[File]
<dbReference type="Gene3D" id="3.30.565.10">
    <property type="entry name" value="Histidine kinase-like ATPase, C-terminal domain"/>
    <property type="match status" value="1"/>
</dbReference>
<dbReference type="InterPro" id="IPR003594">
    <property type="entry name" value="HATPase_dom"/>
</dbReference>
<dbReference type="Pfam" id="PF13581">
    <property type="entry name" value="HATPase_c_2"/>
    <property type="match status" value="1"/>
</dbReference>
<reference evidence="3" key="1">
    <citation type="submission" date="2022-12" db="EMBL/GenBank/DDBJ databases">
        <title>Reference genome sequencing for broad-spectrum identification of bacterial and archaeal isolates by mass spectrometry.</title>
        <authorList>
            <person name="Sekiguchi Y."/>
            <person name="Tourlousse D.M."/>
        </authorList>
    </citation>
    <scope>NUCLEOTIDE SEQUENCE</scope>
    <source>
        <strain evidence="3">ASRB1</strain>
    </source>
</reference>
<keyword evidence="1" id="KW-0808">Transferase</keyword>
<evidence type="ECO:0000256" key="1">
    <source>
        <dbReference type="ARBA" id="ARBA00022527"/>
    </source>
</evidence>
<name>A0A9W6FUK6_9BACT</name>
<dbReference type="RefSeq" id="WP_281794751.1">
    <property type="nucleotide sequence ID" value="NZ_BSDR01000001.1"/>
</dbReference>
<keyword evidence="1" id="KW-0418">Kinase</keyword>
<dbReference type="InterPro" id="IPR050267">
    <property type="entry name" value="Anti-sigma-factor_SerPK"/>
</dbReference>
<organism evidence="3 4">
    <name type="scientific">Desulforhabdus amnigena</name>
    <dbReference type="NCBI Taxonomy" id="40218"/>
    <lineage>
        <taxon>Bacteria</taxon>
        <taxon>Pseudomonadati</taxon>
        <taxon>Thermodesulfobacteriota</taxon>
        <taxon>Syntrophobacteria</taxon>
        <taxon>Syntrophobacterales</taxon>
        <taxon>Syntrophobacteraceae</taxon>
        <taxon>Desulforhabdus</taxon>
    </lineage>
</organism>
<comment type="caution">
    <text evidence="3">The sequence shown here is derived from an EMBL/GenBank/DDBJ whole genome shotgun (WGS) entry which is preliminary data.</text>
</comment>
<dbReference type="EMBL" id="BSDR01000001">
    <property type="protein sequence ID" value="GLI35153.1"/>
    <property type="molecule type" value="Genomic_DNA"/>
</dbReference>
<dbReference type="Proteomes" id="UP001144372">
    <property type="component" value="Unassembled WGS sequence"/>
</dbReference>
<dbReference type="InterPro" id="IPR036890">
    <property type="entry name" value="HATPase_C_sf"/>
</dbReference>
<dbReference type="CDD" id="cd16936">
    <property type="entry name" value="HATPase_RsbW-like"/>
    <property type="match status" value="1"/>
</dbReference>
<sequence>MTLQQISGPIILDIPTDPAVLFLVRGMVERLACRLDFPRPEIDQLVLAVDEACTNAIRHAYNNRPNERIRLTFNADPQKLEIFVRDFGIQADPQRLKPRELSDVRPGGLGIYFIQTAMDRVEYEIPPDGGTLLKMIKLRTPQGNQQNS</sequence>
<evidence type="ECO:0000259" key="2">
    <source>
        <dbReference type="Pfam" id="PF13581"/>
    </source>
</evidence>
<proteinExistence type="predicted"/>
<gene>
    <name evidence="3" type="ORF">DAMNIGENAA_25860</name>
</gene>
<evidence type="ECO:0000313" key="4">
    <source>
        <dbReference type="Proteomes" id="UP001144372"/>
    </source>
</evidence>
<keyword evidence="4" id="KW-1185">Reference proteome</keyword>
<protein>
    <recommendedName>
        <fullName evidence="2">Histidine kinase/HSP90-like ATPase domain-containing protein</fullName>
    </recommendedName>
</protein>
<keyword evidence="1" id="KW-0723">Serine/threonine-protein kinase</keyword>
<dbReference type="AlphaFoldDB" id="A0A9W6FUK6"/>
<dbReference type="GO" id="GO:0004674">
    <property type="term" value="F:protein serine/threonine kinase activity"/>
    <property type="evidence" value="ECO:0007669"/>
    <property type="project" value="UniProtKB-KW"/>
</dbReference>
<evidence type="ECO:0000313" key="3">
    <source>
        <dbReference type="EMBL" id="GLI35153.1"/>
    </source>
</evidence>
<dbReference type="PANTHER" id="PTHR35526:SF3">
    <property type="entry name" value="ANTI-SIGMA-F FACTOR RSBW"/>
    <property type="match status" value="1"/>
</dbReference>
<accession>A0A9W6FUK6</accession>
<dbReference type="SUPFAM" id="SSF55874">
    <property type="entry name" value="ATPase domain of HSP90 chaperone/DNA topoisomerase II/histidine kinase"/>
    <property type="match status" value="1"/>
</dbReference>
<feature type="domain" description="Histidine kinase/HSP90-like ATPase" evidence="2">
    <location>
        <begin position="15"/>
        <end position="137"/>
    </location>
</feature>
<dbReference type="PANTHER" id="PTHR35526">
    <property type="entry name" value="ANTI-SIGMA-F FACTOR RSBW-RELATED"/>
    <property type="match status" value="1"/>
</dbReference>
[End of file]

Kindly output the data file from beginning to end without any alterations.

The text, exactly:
<dbReference type="Gene3D" id="3.30.565.10">
    <property type="entry name" value="Histidine kinase-like ATPase, C-terminal domain"/>
    <property type="match status" value="1"/>
</dbReference>
<dbReference type="InterPro" id="IPR003594">
    <property type="entry name" value="HATPase_dom"/>
</dbReference>
<dbReference type="Pfam" id="PF13581">
    <property type="entry name" value="HATPase_c_2"/>
    <property type="match status" value="1"/>
</dbReference>
<reference evidence="3" key="1">
    <citation type="submission" date="2022-12" db="EMBL/GenBank/DDBJ databases">
        <title>Reference genome sequencing for broad-spectrum identification of bacterial and archaeal isolates by mass spectrometry.</title>
        <authorList>
            <person name="Sekiguchi Y."/>
            <person name="Tourlousse D.M."/>
        </authorList>
    </citation>
    <scope>NUCLEOTIDE SEQUENCE</scope>
    <source>
        <strain evidence="3">ASRB1</strain>
    </source>
</reference>
<keyword evidence="1" id="KW-0808">Transferase</keyword>
<evidence type="ECO:0000256" key="1">
    <source>
        <dbReference type="ARBA" id="ARBA00022527"/>
    </source>
</evidence>
<name>A0A9W6FUK6_9BACT</name>
<dbReference type="RefSeq" id="WP_281794751.1">
    <property type="nucleotide sequence ID" value="NZ_BSDR01000001.1"/>
</dbReference>
<keyword evidence="1" id="KW-0418">Kinase</keyword>
<dbReference type="InterPro" id="IPR050267">
    <property type="entry name" value="Anti-sigma-factor_SerPK"/>
</dbReference>
<organism evidence="3 4">
    <name type="scientific">Desulforhabdus amnigena</name>
    <dbReference type="NCBI Taxonomy" id="40218"/>
    <lineage>
        <taxon>Bacteria</taxon>
        <taxon>Pseudomonadati</taxon>
        <taxon>Thermodesulfobacteriota</taxon>
        <taxon>Syntrophobacteria</taxon>
        <taxon>Syntrophobacterales</taxon>
        <taxon>Syntrophobacteraceae</taxon>
        <taxon>Desulforhabdus</taxon>
    </lineage>
</organism>
<comment type="caution">
    <text evidence="3">The sequence shown here is derived from an EMBL/GenBank/DDBJ whole genome shotgun (WGS) entry which is preliminary data.</text>
</comment>
<dbReference type="EMBL" id="BSDR01000001">
    <property type="protein sequence ID" value="GLI35153.1"/>
    <property type="molecule type" value="Genomic_DNA"/>
</dbReference>
<dbReference type="Proteomes" id="UP001144372">
    <property type="component" value="Unassembled WGS sequence"/>
</dbReference>
<dbReference type="InterPro" id="IPR036890">
    <property type="entry name" value="HATPase_C_sf"/>
</dbReference>
<dbReference type="CDD" id="cd16936">
    <property type="entry name" value="HATPase_RsbW-like"/>
    <property type="match status" value="1"/>
</dbReference>
<sequence>MTLQQISGPIILDIPTDPAVLFLVRGMVERLACRLDFPRPEIDQLVLAVDEACTNAIRHAYNNRPNERIRLTFNADPQKLEIFVRDFGIQADPQRLKPRELSDVRPGGLGIYFIQTAMDRVEYEIPPDGGTLLKMIKLRTPQGNQQNS</sequence>
<evidence type="ECO:0000259" key="2">
    <source>
        <dbReference type="Pfam" id="PF13581"/>
    </source>
</evidence>
<proteinExistence type="predicted"/>
<gene>
    <name evidence="3" type="ORF">DAMNIGENAA_25860</name>
</gene>
<evidence type="ECO:0000313" key="4">
    <source>
        <dbReference type="Proteomes" id="UP001144372"/>
    </source>
</evidence>
<keyword evidence="4" id="KW-1185">Reference proteome</keyword>
<protein>
    <recommendedName>
        <fullName evidence="2">Histidine kinase/HSP90-like ATPase domain-containing protein</fullName>
    </recommendedName>
</protein>
<keyword evidence="1" id="KW-0723">Serine/threonine-protein kinase</keyword>
<dbReference type="AlphaFoldDB" id="A0A9W6FUK6"/>
<dbReference type="GO" id="GO:0004674">
    <property type="term" value="F:protein serine/threonine kinase activity"/>
    <property type="evidence" value="ECO:0007669"/>
    <property type="project" value="UniProtKB-KW"/>
</dbReference>
<evidence type="ECO:0000313" key="3">
    <source>
        <dbReference type="EMBL" id="GLI35153.1"/>
    </source>
</evidence>
<dbReference type="PANTHER" id="PTHR35526:SF3">
    <property type="entry name" value="ANTI-SIGMA-F FACTOR RSBW"/>
    <property type="match status" value="1"/>
</dbReference>
<accession>A0A9W6FUK6</accession>
<dbReference type="SUPFAM" id="SSF55874">
    <property type="entry name" value="ATPase domain of HSP90 chaperone/DNA topoisomerase II/histidine kinase"/>
    <property type="match status" value="1"/>
</dbReference>
<feature type="domain" description="Histidine kinase/HSP90-like ATPase" evidence="2">
    <location>
        <begin position="15"/>
        <end position="137"/>
    </location>
</feature>
<dbReference type="PANTHER" id="PTHR35526">
    <property type="entry name" value="ANTI-SIGMA-F FACTOR RSBW-RELATED"/>
    <property type="match status" value="1"/>
</dbReference>